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Fitness & Exercise

Eva Nemcova, Guard/Forward, Cleveland Rockers

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DIAGNOSIS

A sports physician can easily diagnose a torn ACL. By moving the knee and testing its motion, doctors can determine that the ACL has been damaged. Also, if there is blood found inside the knee joint, there is a 70-80% chance that the ACL is torn. An MRI (magnetic resonance image) also can detect the injury.

TREATMENT

Just 5-7 years ago, torn ACLs commonly ended athletes' careers. For athletes and other patients involved in pivoting sports or labor-intensive jobs, ACL reconstruction surgery is recommended. For less active people, there is nonoperative treatment. Instead, they can strengthen the quadriceps and the hamstrings and wear a brace. But neither exercises nor braces can give them full support, stability, or strength. The surgery commonly entails taking a graft of another ligament either from the patient or from a cadaver. That graft is then placed in the knee, where the original ACL had been, and fixed in place using a screw, glue, or a staple. During the recovery period, the body incorporates the new ligament, which eventually replaces the ACL.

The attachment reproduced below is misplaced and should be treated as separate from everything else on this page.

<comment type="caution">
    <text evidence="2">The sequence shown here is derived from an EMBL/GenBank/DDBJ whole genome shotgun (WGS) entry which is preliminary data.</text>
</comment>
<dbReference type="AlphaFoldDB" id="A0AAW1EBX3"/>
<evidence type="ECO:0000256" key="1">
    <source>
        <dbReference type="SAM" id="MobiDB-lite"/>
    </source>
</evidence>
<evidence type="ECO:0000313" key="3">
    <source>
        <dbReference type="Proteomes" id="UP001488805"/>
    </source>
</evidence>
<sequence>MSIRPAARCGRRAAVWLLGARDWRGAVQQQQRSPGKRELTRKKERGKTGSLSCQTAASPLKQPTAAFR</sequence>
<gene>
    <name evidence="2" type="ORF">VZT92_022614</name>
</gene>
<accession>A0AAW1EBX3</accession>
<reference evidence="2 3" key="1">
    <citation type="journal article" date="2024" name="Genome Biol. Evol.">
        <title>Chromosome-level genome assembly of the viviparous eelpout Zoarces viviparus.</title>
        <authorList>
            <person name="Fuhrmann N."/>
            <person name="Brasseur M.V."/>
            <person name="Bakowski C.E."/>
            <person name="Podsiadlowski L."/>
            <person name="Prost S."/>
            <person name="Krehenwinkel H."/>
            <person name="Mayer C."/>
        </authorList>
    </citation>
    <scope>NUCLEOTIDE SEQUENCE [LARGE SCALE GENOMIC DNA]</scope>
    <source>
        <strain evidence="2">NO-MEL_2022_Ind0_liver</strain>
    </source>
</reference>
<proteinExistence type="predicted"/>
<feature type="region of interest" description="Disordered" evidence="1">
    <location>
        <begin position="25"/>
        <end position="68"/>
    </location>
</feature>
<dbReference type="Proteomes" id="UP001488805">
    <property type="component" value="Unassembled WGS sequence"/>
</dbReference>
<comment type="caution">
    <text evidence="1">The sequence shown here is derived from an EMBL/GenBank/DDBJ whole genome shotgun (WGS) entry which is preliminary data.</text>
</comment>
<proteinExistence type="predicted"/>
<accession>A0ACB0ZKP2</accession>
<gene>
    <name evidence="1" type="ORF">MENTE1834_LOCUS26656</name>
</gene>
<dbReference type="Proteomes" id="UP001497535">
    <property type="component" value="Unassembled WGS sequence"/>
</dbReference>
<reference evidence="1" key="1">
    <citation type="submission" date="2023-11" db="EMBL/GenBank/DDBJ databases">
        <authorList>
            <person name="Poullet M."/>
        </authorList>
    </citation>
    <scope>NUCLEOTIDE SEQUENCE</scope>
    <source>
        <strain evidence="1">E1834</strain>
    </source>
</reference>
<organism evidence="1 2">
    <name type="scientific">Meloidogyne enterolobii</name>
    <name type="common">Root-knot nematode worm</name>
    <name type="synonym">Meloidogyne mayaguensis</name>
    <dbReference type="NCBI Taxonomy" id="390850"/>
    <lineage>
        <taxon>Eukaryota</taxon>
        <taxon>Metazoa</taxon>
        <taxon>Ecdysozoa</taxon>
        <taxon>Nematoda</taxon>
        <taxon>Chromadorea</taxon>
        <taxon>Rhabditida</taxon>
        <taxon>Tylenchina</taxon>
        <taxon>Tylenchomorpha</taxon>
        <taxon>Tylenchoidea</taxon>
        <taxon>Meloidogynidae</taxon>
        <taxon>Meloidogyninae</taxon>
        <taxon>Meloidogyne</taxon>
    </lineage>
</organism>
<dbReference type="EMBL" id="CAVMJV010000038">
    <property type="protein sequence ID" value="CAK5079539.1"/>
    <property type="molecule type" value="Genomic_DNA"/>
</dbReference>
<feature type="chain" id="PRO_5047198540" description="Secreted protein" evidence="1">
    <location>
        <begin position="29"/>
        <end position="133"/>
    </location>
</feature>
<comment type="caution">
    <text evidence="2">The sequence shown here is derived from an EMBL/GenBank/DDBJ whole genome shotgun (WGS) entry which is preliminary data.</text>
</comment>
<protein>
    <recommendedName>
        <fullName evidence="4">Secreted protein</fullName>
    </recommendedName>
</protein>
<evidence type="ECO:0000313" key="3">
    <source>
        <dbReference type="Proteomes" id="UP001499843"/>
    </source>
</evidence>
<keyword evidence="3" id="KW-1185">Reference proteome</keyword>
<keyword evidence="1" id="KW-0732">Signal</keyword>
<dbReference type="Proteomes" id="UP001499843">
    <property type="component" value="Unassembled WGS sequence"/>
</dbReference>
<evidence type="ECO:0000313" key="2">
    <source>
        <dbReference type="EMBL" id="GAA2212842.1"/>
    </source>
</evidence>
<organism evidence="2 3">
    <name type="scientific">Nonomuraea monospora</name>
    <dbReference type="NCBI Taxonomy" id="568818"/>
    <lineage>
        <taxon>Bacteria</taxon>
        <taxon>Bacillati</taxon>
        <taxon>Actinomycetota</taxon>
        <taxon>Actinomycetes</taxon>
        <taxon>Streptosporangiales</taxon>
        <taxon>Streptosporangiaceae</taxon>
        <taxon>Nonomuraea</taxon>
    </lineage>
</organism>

PREVENTION

There is no sure way to prevent ACL injuries in contact sports. However, recent studies have shown that female athletes are at a higher risk of sustaining ACL injuries than male athletes. There are several theories on this, but most sports medicine doctors believe that if women are trained adequately, the frequency of these injuries will decline.

RECOVERY

The average recovery period is 6-8 months. The patients are walking quickly after the surgery, and physical therapy begins within 2 weeks. At that time, the patient begins stationary bicycle exercises and quadriceps and hamstring strengthening. In 10-12 weeks, patients can begin jogging on a treadmill, swimming, and golfing. After about 4 months, the patient can begin pivoting maneuvers and drills. The athlete should be able to return to his or her sport after about 6-8 months.

LONG-TERM OUTLOOK

With modern treatment, a torn ACL is no longer career ending. Treatment works very well and allows athletes to compete at the same level that they had in the past. Some athletes recover from the injury and say that it did not change their performance from their pre-injury level. Others may feel that they lose some of the maneuverability or explosiveness that they had before the injury. Nemcova will have surgery and hopes to play again by January or February.

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